Fixing Presidential Succession
We should take Congressional officers out of the line of succession.
Doug Mataconis addressed “The Problem Of Octogenarians In The Presidential Line Of Succession” yesterday. While largely theoretical—the people behind the Vice President in the succession order only come into play in a catastrophic event that wipes out several people nearly simultaneously—it makes no sense for the Presidency to be handed to a random Senator whose only virtue is having hung around too long.
As Doug noted, there are legitimate questions as to whether the devolution the Chief Executive to a member of the Legislative branch is even Constitutional. Under our system, there’s no way to get a definitive ruling on that until a Speaker or President Pro Tempore actually becomes President and a suit is filed. One suspects that, under those circumstances, the Supreme Court would be exceedingly unlikely to throw the country in further turmoil and would therefore punt it as a “political question” and refuse to rule.
Beyond the questions of age and Constitutionality, though, there’s simply no way the current system reflects the will of the voters. Additionally, it creates an epic conflict of interest.
Let’s posit a not-incredibly-far-fetched scenario wherein Democrats take control of the Congress after the November elections and impeach President Trump. Arguably, any case stemming from the 2016 campaign would also implicate Vice President Mike Pence. It would be quite bizarre for a Speaker Nancy Pelosi to become President in that scenario. Further, the prospect of a President Pelosi would make it even harder to enough Republican Senators to reach the supermajority threshold to vote their conscience.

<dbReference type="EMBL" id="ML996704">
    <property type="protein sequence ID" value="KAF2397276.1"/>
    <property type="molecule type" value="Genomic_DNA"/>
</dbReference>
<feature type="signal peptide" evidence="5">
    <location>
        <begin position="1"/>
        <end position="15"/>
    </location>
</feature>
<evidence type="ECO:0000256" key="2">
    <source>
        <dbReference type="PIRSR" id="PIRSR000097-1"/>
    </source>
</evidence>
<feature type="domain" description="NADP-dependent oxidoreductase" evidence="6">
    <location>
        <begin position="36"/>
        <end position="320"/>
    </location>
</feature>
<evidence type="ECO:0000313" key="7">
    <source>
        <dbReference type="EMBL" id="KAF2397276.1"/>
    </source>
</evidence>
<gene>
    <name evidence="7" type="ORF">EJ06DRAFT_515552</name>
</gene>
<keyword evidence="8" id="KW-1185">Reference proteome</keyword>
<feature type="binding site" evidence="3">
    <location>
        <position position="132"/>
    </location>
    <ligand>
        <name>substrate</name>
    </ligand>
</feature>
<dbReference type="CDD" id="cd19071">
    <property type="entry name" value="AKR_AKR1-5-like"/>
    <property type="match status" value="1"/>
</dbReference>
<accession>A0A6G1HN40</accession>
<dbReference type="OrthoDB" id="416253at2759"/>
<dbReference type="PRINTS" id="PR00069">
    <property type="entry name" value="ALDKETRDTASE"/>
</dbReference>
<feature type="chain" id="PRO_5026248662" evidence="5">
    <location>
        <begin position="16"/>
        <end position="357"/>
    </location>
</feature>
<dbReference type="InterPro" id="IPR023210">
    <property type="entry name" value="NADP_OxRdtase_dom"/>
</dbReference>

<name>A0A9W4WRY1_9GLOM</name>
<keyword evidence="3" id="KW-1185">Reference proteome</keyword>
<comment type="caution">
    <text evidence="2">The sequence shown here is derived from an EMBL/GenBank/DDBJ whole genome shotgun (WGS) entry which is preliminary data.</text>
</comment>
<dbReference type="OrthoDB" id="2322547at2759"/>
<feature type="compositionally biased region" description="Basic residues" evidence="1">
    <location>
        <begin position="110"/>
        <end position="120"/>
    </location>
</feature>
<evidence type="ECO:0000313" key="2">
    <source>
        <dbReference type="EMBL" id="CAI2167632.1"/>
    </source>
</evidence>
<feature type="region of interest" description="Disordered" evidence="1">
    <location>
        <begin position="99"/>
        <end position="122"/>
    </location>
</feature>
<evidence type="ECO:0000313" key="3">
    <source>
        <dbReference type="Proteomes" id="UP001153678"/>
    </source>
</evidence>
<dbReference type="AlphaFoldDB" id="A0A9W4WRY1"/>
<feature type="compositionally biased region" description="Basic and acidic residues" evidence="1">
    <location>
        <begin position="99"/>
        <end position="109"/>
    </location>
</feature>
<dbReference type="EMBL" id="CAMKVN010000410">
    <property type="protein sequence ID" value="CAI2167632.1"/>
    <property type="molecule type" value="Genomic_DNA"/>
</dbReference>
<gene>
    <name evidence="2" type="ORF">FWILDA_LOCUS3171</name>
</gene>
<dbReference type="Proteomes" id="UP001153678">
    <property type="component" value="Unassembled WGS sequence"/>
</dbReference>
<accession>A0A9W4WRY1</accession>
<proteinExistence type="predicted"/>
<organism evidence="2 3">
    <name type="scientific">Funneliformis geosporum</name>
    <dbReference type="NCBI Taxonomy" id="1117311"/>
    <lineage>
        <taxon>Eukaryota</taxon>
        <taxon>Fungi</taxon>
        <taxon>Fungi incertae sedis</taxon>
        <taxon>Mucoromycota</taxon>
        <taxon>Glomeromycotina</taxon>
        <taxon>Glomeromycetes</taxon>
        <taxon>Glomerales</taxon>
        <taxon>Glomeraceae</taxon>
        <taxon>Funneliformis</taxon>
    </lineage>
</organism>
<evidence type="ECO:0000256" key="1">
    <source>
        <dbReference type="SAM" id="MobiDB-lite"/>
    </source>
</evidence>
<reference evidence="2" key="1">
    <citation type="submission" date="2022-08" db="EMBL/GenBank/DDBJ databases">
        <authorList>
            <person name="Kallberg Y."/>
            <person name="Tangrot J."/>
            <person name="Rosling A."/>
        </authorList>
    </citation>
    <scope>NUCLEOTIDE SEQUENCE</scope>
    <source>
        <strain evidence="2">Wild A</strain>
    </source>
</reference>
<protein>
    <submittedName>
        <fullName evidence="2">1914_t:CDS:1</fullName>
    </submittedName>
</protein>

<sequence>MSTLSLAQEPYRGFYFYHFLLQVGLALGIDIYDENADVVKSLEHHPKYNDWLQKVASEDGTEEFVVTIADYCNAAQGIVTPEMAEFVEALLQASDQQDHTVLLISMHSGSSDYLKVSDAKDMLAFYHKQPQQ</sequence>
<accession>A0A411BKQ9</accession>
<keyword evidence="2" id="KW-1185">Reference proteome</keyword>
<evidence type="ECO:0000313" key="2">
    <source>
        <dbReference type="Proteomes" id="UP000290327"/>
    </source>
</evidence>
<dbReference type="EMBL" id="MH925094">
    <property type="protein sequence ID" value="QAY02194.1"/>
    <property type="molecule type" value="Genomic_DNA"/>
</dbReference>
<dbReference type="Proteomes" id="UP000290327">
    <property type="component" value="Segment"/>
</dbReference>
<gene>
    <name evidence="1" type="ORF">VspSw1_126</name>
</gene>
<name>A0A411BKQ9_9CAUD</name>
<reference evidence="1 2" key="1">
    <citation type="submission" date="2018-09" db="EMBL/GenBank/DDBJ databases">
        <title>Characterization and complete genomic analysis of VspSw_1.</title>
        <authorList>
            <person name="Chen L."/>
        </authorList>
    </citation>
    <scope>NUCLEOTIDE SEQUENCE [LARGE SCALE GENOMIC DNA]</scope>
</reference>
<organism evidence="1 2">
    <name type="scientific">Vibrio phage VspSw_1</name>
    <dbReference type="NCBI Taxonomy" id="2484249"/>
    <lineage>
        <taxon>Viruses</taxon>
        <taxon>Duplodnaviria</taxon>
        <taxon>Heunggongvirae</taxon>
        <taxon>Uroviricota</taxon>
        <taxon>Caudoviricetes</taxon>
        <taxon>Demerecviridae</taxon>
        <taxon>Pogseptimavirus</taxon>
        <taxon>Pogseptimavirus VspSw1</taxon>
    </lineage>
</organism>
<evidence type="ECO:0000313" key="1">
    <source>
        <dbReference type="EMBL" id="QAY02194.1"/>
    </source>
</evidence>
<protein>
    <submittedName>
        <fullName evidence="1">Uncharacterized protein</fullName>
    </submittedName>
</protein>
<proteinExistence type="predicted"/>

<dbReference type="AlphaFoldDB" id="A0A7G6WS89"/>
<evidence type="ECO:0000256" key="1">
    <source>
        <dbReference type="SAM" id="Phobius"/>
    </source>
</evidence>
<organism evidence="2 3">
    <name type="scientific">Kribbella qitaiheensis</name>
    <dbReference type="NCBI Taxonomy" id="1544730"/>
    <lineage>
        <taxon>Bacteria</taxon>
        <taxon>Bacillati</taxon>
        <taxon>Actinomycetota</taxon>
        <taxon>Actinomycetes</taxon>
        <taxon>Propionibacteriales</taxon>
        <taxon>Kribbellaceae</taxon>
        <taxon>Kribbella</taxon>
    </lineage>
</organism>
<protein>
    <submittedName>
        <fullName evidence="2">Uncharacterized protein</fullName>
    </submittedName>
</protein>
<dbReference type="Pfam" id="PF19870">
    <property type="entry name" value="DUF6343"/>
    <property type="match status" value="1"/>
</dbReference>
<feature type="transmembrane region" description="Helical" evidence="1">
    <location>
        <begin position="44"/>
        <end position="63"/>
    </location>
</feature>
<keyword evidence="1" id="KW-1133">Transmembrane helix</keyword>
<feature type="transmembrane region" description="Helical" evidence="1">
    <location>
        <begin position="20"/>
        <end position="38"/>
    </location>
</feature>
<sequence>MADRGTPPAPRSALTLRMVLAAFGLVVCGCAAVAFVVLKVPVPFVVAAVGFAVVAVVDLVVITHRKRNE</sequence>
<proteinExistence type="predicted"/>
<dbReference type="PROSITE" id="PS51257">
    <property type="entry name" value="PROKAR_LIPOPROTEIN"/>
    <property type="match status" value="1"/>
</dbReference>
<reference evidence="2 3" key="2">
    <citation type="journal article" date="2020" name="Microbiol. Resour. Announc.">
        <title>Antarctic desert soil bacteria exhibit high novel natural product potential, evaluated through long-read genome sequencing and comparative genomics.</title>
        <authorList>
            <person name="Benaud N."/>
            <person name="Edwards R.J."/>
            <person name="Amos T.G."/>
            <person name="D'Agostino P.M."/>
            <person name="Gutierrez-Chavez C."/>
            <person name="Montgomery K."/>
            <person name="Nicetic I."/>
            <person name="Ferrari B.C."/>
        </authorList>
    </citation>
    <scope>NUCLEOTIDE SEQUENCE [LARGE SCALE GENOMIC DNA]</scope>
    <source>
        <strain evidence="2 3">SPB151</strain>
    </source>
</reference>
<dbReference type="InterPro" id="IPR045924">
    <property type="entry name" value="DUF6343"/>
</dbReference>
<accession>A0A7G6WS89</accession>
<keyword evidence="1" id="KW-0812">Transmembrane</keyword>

And, while Democrats might argue this would be just deserts given that Hillary Clinton not only received nearly three million more popular votes than Trump in 2016 but the impeachment involved foreign interference in the election, the shoe could easily be on the other foot. Imagine if a plane crash or assassination plot simultaneously took out Barack Obama and Joe Biden in 2013. How would you have felt about four years of President John Boehner? It would have been a travesty.
In its original form, the Constitution provided that the President be the winner of the Electoral College and the runner-up would become his Vice President. Once formal political parties entered the mix, this was recognized as untenable and we passed the 12th Amendment to ensure the Presidency wouldn’t switch parties in the event of the death or impeachment of a President.
The original system had another quirk that seems unfathomable in hindsight: Once a Vice President moved up to fill a Presidential vacancy, the Vice Presidency was simply left vacant until the next Presidential inauguration. Numerous times, then, we were one heart attack or assassin’s bullet away from the Speaker of the House taking over the White House. We finally remedied that flaw with the 25th Amendment in 1967.
It seems rather obvious that we need a process in place where someone who will support something like the policy platform the winner of the most recent Presidential election campaigned on will hold the office until the next election. Congress could pass a new law designating which cabinet posts follow the Vice President in the line of succession; currently, it’s done by the order in which the post or its antecedent was first established. Personally, I’d prefer to adhere to separation of powers and give that authority to the President himself, perhaps limited by law to cabinet secretaries who had been confirmed by the Senate.
Yes, it would be odd to have a President who received not a single vote from a single American. But we had an unelected President and Vice President simultaneously within my memory. Gerald Ford became President after the resignation of Vice President Spiro Agnew and then President after the resignation of President Richard Nixon. Rockefeller then moved up to fill Ford’s spot. It’s true that Ford was at least Republican Minority Leader at the time of his selection as Vice President; but there’s no Constitutional requirement that a current elected official be chosen.